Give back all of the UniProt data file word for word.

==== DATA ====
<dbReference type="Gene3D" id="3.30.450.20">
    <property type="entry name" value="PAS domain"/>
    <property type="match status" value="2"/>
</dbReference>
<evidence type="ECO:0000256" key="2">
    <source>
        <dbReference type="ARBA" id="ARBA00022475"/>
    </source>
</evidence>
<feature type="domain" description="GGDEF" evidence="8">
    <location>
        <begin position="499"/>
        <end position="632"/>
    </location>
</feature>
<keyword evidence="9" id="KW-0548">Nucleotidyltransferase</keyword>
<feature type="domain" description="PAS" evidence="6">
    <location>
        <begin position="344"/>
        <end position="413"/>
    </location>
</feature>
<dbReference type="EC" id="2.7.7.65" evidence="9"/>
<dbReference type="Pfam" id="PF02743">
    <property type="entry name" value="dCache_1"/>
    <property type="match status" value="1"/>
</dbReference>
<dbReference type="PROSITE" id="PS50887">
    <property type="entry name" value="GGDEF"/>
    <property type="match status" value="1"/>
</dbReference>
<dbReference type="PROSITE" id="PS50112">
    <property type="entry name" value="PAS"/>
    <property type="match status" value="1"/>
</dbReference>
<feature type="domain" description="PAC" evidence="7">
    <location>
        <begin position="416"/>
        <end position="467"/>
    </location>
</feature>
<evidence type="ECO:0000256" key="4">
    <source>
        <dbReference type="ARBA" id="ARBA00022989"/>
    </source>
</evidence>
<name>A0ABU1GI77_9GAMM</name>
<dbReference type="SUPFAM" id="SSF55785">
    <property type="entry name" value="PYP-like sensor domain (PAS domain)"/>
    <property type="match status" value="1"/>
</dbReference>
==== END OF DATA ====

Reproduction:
<dbReference type="Gene3D" id="3.30.450.20">
    <property type="entry name" value="PAS domain"/>
    <property type="match status" value="2"/>
</dbReference>
<evidence type="ECO:0000256" key="2">
    <source>
        <dbReference type="ARBA" id="ARBA00022475"/>
    </source>
</evidence>
<feature type="domain" description="GGDEF" evidence="8">
    <location>
        <begin position="499"/>
        <end position="632"/>
    </location>
</feature>
<keyword evidence="9" id="KW-0548">Nucleotidyltransferase</keyword>
<feature type="domain" description="PAS" evidence="6">
    <location>
        <begin position="344"/>
        <end position="413"/>
    </location>
</feature>
<dbReference type="EC" id="2.7.7.65" evidence="9"/>
<dbReference type="Pfam" id="PF02743">
    <property type="entry name" value="dCache_1"/>
    <property type="match status" value="1"/>
</dbReference>
<dbReference type="PROSITE" id="PS50887">
    <property type="entry name" value="GGDEF"/>
    <property type="match status" value="1"/>
</dbReference>
<dbReference type="PROSITE" id="PS50112">
    <property type="entry name" value="PAS"/>
    <property type="match status" value="1"/>
</dbReference>
<feature type="domain" description="PAC" evidence="7">
    <location>
        <begin position="416"/>
        <end position="467"/>
    </location>
</feature>
<evidence type="ECO:0000256" key="4">
    <source>
        <dbReference type="ARBA" id="ARBA00022989"/>
    </source>
</evidence>
<name>A0ABU1GI77_9GAMM</name>
<dbReference type="SUPFAM" id="SSF55785">
    <property type="entry name" value="PYP-like sensor domain (PAS domain)"/>
    <property type="match status" value="1"/>
</dbReference>